Could Colorado State University leave the Mountain West for the Big 12?

It’s the $5 million question currently being asked by every fan in Ram Nation. It’s also a question Mountain West Commissioner Craig Thompson was asked yesterday in Las Vegas during the conference’s Media Days.

“A number of Mountain West institutions have expressed interest in looking at Big 12 membership,” Thompson explained, without saying which schools specifically. “What’s going to happen? Nobody has any idea … No idea on what the timetable might be. No idea if if affects a current Mountain West member. We’re all playing this game that some people have said is similar to a sweepstakes.”

Oh, Thompson is playing the sweepstakes while Colorado State is playing “Who Wants to be a Millionaire?”

The Rams, along with the Boise State Broncos, are likely the “multiple teams” Thompson is talking about, and he specified he’s given the Big 12 permission to contact MW teams. If CSU were to be picked by the Big 12 as a new member, the university would have to fork over $5 million for an exit fee.

That’s a steep price to leave the conference, but it was set to try and create stability within the Mountain West. We can’t fault them for that.

And, while it was unlucky for CSU that the Big 12 now decides they want to expand — schools can dodge the exit fee by notifying the conference they’re leaving the next year by June 30 of the previous year — the Rams were lucky when the MW presidents decided to vote down an increase to the exit fee (to $10 million) last month. That vote, according to Thompson, was 6-4 against increasing the exit fee, with two schools abstaining. Again, the Commissioner declined to comment, this time on which schools didn’t vote.

Of course, if CSU joined the Big 12, that $5 million exit fee would be well worth it, as the Big 12 announced a record year for revenue, and they’ll be splitting the $304 million evenly between their members. Without a doubt, “The Price is Right.”

For Colorado State, this is an exciting time, indeed. They’re at least in running, a contestant in the Big 12’s version of “The Bachelorette” among multiple more schools trying to strut their stuff while proving their worthiness, their value. The Rams don’t necessarily top that list — with teams like Houston and Cincinnati leading most “experts’” lists — but this is the best shot CSU has ever had at graduating to a Power 5 conference.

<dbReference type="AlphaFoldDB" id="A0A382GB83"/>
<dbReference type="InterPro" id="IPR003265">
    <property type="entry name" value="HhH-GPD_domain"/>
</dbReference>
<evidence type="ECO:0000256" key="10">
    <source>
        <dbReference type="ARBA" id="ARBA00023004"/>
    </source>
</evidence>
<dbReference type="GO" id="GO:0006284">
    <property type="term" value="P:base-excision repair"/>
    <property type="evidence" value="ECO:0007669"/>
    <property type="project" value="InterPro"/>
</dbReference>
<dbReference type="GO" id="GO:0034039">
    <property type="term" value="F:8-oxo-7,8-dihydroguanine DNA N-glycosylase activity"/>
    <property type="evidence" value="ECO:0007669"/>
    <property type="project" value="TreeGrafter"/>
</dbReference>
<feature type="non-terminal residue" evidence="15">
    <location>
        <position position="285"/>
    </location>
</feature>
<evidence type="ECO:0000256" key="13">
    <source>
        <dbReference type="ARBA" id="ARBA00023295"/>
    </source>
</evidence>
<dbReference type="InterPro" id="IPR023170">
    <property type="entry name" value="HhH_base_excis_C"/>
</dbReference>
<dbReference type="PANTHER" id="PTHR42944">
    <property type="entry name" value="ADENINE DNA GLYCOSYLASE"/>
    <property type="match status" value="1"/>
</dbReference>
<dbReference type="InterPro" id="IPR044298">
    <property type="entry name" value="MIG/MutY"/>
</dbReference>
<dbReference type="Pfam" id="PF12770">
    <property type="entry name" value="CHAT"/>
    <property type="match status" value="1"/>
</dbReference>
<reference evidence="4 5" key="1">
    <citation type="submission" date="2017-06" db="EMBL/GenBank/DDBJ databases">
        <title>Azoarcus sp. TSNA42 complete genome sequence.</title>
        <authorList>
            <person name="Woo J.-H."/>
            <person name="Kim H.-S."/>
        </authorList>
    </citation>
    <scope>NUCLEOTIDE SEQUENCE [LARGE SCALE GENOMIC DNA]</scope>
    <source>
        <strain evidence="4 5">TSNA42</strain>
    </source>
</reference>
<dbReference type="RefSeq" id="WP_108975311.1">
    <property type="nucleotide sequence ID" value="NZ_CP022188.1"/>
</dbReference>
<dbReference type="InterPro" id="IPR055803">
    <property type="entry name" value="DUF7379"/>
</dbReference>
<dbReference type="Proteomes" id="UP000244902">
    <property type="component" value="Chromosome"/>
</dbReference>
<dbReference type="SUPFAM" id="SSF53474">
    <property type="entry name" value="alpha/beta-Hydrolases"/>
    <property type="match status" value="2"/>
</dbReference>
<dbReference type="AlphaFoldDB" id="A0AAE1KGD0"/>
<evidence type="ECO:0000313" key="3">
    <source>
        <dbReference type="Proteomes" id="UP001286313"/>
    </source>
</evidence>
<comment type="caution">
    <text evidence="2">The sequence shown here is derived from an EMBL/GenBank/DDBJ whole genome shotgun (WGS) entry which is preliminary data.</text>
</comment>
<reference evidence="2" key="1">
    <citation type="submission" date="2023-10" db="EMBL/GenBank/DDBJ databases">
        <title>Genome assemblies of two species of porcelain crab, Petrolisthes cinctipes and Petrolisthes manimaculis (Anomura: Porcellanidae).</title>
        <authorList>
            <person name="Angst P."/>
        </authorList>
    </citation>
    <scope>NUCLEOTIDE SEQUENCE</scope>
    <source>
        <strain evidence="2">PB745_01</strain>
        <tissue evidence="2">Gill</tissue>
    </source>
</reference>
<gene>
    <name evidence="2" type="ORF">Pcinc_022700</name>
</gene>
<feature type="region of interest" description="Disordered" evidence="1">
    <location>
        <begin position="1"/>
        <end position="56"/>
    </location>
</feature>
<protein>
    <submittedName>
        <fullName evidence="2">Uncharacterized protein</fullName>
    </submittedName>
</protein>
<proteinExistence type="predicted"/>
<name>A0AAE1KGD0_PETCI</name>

For Thompson, on the other hand, this must be an anxious time, bringing back bad memories of 2011 and 2012 when Brigham Young University and Utah left, and then Texas Christian University also fled the Mountain West for greener pastures. BYU became independent, Utah joined the Pac-12 and TCU joined the Big 12. Since then, the MW has added six new members, including headliner Boise State, leaving the commissioner hopeful his conference will stay healthy and stay relevant.

“We could look beyond 12 (schools),” Thompson said Tuesday. “This membership/expansion door swings both ways. This week I’ve had more than one and less than five institutions reach out to me and say, ‘Can we be in the Mountain West Conference?’”

Who could those schools be? The University of Texas El Paso (UTEP) and the University of Texas San Antonio (UTSA) spring to mind, which would only be ironic; Thompson could lose one or possibly multiple schools to the Big 12, which is dominated by Texas institutions, while simultaneously picking up a few of the state’s lesser-known programs.

Still, for MW teams like Boise and CSU, getting that all-important invite will likely come down to the Big 12 deciding they want to expand not by two teams, but by four. If the expansion includes only two schools, Houston and Cincinnati are almost certainly the winners. Others in the running are the University of Connecticut, Memphis, BYU and, of course, CSU.

There are plenty of pros and some cons when considering Colorado State, and now Ram fans are hoping the school — and, namely the football program — has done enough to merit an invite.

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